Former Sport Australia boss Kate Palmer has told a Senate inquiry she was surprised to see the colour-coded spreadsheet of approved sports grants produced by former minister Bridget McKenzie’s office.

Ms Palmer said the first time she saw the spreadsheet was when it was handed to her as she walked into a parliamentary grilling in 2019 – prompting a late-night phone hook-up between public servants.

Senator McKenzie's office was criticised in an audit of the $100 million grants program overseen by Sport Australia for running a parallel assessment process biased towards Coalition-held and target seats in the lead-up to the 2019 federal election.

The auditor-general revealed the then-sports minister's office created dozens of versions of a spreadsheet between October 2018 and April 2019 that colour-coded grant applications according to which political party held their electorate.

Ms Palmer, who was chief executive of Sport Australia until late January, told senators on Friday that she was aware Senator McKenzie's office had its own assessment process, but she first saw the colour-coded document in April 2019. She could not recall the exact date.

Minister's spreadsheet a 'surprise' to Sport Australia boss_1
There were 136 emails between Bridget McKenzie's office and Scott Morrison's about the program.

She was so surprised by the colour coding that she sought a meeting with the secretary of the health department, which oversees Sport Australia, and her organisation's board chair that night.

Health department officials later said that was likely to have been April 5, 2019.

But the health department boss, Glenys Beauchamp, has destroyed all her records of that meeting because Friday is her last day as a public servant.

"I saw a coloured spreadsheet put under my face just as I was entering Senate estimates – that's the only spreadsheet I saw," Ms Palmer told the inquiry into the affair.

"I did not read the spreadsheet, I just … glanced at it and then stood up and walked into Senate estimates."

Ms Palmer later discussed the spreadsheet with Ms Beauchamp and Sport Australia chair John Wylie – and asked what do do about it.

Sport Australia then provided that spreadsheet to the auditors, who had already begun examining the program.

Ms Beauchamp described the phone hook-up with Ms Palmer and Mr Wylie as an "ad hoc meeting".

She agreed she would have taken notes. Asked where they were, she said: "It's interesting you should say that because it's my last day in the public service and I have destroyed all of my notebooks and notes."

Senators were incredulous at the news.

Ms Beauchamp said it was her practice to make "scratchings … of things that I might have to follow up on" and translate anything that needed to be put on the official record into email or discussions with colleagues.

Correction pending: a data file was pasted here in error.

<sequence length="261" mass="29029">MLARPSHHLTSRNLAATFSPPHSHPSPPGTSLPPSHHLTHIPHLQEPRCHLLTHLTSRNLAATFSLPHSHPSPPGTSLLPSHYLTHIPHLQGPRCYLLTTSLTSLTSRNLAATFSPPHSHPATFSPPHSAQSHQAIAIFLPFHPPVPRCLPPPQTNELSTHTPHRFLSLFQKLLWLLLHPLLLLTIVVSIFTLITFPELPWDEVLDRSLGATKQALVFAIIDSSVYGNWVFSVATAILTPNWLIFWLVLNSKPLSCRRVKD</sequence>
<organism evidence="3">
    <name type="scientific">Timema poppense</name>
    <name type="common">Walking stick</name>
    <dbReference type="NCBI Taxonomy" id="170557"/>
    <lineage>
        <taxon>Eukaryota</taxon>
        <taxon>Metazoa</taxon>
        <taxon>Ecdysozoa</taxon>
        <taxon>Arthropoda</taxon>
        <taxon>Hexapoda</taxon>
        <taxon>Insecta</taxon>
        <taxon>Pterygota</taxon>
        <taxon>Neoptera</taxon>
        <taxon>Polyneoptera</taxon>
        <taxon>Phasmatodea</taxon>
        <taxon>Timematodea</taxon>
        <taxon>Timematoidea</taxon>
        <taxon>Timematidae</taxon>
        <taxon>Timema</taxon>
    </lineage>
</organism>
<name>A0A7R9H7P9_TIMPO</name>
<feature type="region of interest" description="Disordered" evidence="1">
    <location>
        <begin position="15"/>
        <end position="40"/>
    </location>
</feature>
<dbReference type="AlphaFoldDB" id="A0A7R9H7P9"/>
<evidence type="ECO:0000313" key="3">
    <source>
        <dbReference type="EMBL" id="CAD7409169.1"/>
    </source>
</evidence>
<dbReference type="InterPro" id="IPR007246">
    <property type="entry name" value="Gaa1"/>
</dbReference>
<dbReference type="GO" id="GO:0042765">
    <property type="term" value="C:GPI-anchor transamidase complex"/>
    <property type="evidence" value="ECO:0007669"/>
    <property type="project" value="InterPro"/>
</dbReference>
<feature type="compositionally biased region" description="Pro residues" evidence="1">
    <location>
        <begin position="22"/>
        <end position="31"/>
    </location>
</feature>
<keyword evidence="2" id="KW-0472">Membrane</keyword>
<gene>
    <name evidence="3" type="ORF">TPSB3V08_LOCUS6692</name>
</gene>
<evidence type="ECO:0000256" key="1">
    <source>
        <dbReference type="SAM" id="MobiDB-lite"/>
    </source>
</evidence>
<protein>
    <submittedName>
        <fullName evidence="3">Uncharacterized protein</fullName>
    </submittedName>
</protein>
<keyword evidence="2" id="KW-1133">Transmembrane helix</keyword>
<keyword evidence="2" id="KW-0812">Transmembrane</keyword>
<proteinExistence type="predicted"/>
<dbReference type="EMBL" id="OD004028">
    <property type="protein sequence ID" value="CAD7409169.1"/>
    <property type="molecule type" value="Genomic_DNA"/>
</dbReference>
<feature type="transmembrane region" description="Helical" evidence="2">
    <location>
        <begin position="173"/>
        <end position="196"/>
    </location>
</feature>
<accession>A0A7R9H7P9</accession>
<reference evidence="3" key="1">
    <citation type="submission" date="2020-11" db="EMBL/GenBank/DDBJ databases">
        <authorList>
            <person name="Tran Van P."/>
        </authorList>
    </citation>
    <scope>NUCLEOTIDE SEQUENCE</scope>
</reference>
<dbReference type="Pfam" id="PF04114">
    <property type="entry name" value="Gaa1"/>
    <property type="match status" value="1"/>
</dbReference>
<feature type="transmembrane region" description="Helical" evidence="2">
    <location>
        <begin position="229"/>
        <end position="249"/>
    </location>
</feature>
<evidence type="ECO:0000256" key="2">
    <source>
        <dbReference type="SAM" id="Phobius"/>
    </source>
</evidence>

"I should not have notebooks and things as a private citizen after midnight tonight," she said.

Ultimately, 73 per cent of the projects given money were not among those recommended by Sport Australia.

Ms Palmer said the program's design meant she knew the minister would ultimately decide which sporting clubs got money.

The minister "had a much broader understanding of the program or what she's trying to achieve", she said.

"We fulfilled our responsibility very professionally and it was fair and sound, and – I think – undertaken in good faith and our people did a terrific job of that," she said.

The committee heard on Thursday that Sport Australia had twice warned Senator McKenzie's office of the risks of its separate assessment of grants.

It also emerged on Thursday that Senator McKenzie’s office emailed through a final round of approved grants after the May 2019 federal election was called, and after the Morrison government had entered the caretaker period.

The Senate inquiry has also been told there were 136 emails about the controversial grants program between the Prime Minister’s office and Senator McKenzie's.

Prime Minister Scott Morrison has continued to deny any wrongdoing in allocating the grants. On Friday, he denied any breach of caretaker conventions.

“That’s not true … that’s not actually true," he told the ABC.

“[The committee] heard it was authorised on the 4th of April 2019. That’s what the testimony from Sports Australia was. It was signed on the 4th of April 2019 – that was the authorisation of the brief that went on that matter. So the suggestion it was signed at some time later, there is no basis for that.”

Senator McKenzie was forced to quit after a review by the PM's chief of staff, Phil Gaetjens, found she had broken ministerial rules by not declaring potential conflicts of interest relating to gun club memberships.

However, Mr Gaetjens found no evidence of pork-barrelling in seats targeted by the Coalition in the May 2019 election. Mr Morrison has repeatedly refused to release that report.

-with AAP